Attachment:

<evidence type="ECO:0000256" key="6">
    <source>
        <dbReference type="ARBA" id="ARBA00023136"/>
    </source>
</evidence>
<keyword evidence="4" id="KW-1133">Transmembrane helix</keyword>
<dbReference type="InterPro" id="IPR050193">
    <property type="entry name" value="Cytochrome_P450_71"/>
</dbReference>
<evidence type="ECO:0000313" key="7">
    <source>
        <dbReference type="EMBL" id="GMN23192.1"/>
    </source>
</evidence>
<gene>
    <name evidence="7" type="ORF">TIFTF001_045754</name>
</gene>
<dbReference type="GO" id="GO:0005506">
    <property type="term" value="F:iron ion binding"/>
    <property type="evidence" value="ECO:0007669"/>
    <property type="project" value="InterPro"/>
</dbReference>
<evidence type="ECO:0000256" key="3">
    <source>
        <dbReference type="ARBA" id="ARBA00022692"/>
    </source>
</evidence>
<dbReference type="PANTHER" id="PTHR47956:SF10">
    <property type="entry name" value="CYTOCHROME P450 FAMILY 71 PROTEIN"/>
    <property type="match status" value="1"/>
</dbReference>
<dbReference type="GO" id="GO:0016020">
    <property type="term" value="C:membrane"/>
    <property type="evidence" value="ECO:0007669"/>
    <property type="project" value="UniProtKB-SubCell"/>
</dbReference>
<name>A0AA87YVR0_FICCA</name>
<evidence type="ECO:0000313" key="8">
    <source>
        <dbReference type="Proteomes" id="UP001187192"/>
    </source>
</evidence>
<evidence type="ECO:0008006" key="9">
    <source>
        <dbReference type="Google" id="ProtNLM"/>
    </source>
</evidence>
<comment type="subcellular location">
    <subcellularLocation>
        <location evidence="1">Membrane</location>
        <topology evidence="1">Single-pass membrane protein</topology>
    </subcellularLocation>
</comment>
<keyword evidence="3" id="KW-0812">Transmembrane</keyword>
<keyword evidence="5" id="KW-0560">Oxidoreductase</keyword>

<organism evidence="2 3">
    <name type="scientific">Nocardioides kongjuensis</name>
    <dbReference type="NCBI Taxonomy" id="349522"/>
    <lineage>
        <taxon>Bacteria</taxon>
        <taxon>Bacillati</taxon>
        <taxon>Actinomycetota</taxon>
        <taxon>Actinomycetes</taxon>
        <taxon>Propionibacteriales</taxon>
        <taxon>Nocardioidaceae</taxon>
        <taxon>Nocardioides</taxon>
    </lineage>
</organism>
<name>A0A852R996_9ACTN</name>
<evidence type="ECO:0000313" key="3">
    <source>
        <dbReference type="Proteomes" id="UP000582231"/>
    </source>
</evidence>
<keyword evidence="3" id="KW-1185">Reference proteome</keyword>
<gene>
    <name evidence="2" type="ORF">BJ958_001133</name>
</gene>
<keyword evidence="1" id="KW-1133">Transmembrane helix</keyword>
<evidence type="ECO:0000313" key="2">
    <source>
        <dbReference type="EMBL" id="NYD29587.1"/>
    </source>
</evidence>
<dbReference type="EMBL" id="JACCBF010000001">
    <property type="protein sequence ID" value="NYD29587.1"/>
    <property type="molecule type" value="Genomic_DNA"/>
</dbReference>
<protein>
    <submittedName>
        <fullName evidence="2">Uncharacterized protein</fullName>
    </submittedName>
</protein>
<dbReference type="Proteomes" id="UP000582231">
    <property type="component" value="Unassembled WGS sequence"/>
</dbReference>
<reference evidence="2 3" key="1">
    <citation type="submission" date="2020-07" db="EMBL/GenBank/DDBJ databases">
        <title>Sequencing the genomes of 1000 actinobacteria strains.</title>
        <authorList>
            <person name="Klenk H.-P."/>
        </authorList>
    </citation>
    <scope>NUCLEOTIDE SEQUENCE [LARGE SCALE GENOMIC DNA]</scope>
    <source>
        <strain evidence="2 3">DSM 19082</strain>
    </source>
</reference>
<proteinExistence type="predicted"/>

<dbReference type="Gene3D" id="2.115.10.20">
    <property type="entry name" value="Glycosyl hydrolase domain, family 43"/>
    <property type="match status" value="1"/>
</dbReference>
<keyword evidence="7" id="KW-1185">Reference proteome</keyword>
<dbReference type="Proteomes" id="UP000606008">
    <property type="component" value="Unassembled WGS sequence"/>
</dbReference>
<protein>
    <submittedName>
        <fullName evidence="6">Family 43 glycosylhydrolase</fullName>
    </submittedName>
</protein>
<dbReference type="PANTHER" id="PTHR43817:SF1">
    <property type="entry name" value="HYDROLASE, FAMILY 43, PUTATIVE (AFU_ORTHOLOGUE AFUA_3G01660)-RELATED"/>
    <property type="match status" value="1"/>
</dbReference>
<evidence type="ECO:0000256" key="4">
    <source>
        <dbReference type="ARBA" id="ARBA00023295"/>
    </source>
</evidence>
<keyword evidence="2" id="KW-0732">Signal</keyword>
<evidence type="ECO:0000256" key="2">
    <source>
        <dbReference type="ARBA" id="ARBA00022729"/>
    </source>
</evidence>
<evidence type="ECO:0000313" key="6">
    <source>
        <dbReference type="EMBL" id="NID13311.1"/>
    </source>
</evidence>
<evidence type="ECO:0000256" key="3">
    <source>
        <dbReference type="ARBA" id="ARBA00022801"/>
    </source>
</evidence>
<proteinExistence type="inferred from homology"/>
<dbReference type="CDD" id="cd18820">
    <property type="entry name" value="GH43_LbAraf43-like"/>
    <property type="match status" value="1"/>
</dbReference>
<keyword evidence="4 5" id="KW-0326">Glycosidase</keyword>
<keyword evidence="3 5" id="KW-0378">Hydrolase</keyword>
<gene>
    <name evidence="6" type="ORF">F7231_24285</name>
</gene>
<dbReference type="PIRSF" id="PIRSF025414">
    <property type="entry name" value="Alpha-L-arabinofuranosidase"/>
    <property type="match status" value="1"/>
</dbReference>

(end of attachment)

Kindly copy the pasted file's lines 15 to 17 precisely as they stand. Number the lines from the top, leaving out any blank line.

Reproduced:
<gene>
    <name evidence="7" type="ORF">TIFTF001_045754</name>
</gene>